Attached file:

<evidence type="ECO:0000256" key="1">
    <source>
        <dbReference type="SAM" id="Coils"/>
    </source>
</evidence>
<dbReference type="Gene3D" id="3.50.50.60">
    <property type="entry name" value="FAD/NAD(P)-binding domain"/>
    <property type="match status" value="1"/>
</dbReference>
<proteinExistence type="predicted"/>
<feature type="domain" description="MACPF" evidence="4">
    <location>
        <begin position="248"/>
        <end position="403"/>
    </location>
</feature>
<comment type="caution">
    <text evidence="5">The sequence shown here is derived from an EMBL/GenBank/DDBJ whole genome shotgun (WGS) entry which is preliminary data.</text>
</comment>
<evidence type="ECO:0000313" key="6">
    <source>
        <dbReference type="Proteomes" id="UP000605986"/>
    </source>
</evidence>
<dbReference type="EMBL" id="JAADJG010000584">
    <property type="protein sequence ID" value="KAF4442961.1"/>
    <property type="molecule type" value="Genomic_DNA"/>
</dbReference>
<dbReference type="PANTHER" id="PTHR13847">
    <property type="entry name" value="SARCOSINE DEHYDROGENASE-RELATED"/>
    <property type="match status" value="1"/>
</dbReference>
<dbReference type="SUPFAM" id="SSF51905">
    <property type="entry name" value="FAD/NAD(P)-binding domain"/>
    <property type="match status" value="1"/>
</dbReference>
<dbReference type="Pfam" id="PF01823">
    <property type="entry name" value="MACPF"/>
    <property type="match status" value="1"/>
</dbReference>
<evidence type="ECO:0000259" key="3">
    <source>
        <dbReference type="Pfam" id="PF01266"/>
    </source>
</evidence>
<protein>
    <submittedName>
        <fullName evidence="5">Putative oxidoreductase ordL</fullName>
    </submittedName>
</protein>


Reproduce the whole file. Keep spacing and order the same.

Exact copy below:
<evidence type="ECO:0000256" key="1">
    <source>
        <dbReference type="SAM" id="Coils"/>
    </source>
</evidence>
<dbReference type="Gene3D" id="3.50.50.60">
    <property type="entry name" value="FAD/NAD(P)-binding domain"/>
    <property type="match status" value="1"/>
</dbReference>
<proteinExistence type="predicted"/>
<feature type="domain" description="MACPF" evidence="4">
    <location>
        <begin position="248"/>
        <end position="403"/>
    </location>
</feature>
<comment type="caution">
    <text evidence="5">The sequence shown here is derived from an EMBL/GenBank/DDBJ whole genome shotgun (WGS) entry which is preliminary data.</text>
</comment>
<evidence type="ECO:0000313" key="6">
    <source>
        <dbReference type="Proteomes" id="UP000605986"/>
    </source>
</evidence>
<dbReference type="EMBL" id="JAADJG010000584">
    <property type="protein sequence ID" value="KAF4442961.1"/>
    <property type="molecule type" value="Genomic_DNA"/>
</dbReference>
<dbReference type="PANTHER" id="PTHR13847">
    <property type="entry name" value="SARCOSINE DEHYDROGENASE-RELATED"/>
    <property type="match status" value="1"/>
</dbReference>
<dbReference type="SUPFAM" id="SSF51905">
    <property type="entry name" value="FAD/NAD(P)-binding domain"/>
    <property type="match status" value="1"/>
</dbReference>
<dbReference type="Pfam" id="PF01823">
    <property type="entry name" value="MACPF"/>
    <property type="match status" value="1"/>
</dbReference>
<evidence type="ECO:0000259" key="3">
    <source>
        <dbReference type="Pfam" id="PF01266"/>
    </source>
</evidence>
<protein>
    <submittedName>
        <fullName evidence="5">Putative oxidoreductase ordL</fullName>
    </submittedName>
</protein>